Exposure to Violence, Firearm Involvement, and Socioemotional Consequences Among California Adults

Amanda J. Aubel, Rocco Pallin, Garen J. Wintemute, Nicole Kravitz-Wirtz

Research output: Contribution to journalArticlepeer-review

1 Scopus citations


Violence is a leading cause of injury and death, and its impacts extend far beyond physical harm to the victim. We estimated the prevalence of direct or indirect exposure to violence, factors associated with exposure, and effects of exposure on socioemotional health—with effect modification by firearm involvement during the violent event—among a state-representative sample of California adults. We also examined effects of exposure on subsequent intent to purchase firearms. The sample comprised 2,558 California adults who completed the 2018 California Safety and Wellbeing Survey. An estimated 4% of respondents—1.2 million Californians—said they or a household member were exposed to violence while living in their current neighborhood. Half of those exposed to violence reported the event was “severely” distressing, and 47% experienced social functioning problems (i.e., problems with job/school and/or family/friends); for comparison, only 12% of unexposed adults reported having such problems in the past 12 months. When the violent event involved a weapon, respondents who did (versus did not) experience severe distress were significantly more likely to report that a firearm was present (69% versus 14%); those with (versus without) social functioning problems were significantly more likely to report other types of weapons were involved (67% versus 22%). Exposed adults considered buying a gun in response to the violent event more often than did unexposed respondents in the past 12 months (33% versus 17%). These findings highlight the need to address the physical and psychological sequelae of violence exposure among direct and indirect victims and can inform violence prevention research, programs, and policies across the nation.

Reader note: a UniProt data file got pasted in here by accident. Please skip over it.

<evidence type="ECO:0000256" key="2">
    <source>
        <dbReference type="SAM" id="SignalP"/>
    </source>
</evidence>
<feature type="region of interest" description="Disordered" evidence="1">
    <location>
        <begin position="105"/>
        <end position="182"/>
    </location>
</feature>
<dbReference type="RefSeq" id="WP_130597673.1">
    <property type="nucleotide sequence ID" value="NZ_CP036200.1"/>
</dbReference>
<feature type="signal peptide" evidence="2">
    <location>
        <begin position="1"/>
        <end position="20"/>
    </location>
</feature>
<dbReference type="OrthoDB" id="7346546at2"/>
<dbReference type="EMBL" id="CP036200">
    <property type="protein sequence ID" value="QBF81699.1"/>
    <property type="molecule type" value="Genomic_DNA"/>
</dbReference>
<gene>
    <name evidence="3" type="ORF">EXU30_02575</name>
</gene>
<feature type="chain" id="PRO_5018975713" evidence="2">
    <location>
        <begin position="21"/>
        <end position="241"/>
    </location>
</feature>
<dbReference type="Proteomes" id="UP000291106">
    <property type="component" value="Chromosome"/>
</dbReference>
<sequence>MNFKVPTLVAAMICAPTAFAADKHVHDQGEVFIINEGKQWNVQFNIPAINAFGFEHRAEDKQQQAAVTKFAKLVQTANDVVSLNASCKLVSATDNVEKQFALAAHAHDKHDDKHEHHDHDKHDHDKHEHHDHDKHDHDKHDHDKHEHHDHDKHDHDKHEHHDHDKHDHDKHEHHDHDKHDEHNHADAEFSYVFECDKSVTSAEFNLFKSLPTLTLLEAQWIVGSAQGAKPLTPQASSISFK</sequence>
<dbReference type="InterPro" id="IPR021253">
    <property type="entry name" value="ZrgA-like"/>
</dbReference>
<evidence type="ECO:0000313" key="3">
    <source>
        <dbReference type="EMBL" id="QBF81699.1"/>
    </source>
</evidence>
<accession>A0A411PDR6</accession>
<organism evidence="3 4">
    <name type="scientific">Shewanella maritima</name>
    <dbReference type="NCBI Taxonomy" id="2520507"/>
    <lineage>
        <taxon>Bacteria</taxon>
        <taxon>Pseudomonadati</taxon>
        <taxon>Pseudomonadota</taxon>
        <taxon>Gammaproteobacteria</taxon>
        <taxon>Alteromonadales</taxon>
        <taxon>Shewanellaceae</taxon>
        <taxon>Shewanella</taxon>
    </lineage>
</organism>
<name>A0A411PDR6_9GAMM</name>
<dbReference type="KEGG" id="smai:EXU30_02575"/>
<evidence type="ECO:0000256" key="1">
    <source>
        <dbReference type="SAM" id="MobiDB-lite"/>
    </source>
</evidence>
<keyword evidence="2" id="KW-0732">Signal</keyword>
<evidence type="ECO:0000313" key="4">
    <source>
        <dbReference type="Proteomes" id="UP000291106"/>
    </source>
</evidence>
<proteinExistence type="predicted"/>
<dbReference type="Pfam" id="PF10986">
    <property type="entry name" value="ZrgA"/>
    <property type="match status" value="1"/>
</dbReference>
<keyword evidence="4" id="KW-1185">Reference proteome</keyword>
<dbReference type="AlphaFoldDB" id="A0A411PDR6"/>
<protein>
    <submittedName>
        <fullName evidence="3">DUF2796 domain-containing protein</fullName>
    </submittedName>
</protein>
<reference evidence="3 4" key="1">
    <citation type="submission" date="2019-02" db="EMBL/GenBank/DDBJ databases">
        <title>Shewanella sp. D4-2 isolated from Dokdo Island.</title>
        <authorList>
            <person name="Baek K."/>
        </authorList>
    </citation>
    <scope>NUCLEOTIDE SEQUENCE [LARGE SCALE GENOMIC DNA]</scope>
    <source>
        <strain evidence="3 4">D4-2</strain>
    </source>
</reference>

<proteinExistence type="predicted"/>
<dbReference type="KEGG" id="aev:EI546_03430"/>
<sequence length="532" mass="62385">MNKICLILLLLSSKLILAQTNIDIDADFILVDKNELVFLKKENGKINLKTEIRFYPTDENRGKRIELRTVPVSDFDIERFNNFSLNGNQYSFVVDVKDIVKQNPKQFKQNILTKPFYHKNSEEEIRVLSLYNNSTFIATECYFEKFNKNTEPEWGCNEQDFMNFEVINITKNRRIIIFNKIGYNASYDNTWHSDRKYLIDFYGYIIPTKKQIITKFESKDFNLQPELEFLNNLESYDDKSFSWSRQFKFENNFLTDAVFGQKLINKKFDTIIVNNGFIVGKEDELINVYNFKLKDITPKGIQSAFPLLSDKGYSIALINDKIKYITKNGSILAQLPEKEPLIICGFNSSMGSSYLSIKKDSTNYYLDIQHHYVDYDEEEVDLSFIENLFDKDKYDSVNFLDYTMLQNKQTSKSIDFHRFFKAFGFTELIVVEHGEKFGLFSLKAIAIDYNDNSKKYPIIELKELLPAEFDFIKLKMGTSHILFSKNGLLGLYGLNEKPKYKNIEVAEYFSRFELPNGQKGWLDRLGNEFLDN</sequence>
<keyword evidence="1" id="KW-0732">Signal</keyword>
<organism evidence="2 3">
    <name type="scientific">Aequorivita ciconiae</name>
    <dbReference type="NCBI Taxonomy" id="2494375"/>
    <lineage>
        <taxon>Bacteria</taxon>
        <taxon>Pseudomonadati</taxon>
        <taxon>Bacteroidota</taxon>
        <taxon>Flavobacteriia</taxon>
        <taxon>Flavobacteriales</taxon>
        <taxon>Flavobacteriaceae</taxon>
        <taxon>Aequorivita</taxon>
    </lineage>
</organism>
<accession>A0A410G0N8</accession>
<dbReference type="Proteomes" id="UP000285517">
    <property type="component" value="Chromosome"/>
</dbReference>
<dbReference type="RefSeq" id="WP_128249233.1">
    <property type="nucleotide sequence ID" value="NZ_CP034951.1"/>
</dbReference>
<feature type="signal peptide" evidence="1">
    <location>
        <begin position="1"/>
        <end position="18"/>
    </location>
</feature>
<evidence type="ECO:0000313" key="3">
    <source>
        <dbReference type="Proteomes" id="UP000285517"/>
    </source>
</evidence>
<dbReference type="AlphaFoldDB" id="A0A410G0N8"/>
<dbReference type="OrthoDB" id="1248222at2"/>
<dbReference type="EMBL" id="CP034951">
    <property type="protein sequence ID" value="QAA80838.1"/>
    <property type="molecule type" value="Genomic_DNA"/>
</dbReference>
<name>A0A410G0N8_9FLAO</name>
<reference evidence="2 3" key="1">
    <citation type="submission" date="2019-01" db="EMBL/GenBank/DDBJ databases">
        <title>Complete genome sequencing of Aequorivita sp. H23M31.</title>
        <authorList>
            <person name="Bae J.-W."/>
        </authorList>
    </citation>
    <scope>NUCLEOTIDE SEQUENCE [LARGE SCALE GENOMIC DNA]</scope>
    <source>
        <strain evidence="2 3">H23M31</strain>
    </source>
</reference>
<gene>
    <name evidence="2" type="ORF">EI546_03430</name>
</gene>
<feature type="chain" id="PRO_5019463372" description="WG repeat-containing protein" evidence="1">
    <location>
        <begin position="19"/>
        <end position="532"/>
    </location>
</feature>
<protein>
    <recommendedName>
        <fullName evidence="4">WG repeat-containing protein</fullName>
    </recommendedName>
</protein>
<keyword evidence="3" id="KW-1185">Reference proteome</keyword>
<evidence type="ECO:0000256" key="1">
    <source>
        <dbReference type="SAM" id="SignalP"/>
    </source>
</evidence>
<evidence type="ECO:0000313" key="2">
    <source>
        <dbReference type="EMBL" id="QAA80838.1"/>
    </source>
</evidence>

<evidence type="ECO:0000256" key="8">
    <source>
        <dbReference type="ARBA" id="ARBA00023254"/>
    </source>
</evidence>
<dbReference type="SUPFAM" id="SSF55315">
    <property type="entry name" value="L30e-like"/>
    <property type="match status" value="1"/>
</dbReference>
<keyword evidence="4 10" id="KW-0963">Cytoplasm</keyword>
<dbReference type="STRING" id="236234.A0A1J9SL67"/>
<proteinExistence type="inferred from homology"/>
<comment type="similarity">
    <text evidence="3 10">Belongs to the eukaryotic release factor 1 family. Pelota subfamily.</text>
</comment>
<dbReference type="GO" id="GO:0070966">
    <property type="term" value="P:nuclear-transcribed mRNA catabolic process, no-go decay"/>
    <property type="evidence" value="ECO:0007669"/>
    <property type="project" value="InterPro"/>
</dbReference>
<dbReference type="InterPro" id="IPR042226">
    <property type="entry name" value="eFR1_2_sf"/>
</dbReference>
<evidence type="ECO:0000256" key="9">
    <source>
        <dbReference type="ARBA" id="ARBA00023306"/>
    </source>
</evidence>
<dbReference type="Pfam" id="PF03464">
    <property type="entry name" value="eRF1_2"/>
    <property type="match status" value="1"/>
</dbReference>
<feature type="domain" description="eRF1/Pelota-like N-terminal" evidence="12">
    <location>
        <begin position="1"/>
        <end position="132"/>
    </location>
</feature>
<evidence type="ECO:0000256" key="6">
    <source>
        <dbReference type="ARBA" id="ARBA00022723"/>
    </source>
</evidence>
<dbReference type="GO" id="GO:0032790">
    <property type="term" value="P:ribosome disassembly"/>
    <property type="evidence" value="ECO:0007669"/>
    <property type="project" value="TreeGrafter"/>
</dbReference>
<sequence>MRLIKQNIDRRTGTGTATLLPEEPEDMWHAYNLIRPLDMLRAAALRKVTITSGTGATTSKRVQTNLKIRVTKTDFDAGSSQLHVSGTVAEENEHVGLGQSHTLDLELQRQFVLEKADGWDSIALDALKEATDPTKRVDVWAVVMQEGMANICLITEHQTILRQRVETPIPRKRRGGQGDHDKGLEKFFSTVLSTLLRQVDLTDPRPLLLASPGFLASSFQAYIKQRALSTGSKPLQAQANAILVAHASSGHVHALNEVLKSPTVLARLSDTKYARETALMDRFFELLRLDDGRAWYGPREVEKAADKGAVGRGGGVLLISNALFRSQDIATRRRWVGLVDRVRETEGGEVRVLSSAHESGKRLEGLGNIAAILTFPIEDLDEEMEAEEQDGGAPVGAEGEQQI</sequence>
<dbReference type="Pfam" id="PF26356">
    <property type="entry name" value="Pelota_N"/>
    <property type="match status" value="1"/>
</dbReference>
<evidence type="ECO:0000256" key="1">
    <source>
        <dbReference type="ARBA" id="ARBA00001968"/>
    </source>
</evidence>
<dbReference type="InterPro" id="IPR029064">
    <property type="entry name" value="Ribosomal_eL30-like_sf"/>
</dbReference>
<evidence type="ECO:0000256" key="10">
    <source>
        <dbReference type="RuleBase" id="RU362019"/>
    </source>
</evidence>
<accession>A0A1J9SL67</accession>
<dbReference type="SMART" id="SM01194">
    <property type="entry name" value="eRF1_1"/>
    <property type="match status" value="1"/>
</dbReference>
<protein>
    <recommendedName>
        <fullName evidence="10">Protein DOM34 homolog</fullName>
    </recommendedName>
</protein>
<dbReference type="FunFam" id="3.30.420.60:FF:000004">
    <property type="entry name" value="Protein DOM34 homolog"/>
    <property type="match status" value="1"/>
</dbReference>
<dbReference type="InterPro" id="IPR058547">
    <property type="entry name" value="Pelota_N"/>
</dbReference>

Original languageEnglish (US)
JournalJournal of Interpersonal Violence
StateAccepted/In press - 2020


  • California
  • community violence
  • firearms
  • mental health and violence
  • surveys and questionnaires
  • vicarious trauma
  • violence exposure

ASJC Scopus subject areas

  • Clinical Psychology
  • Applied Psychology


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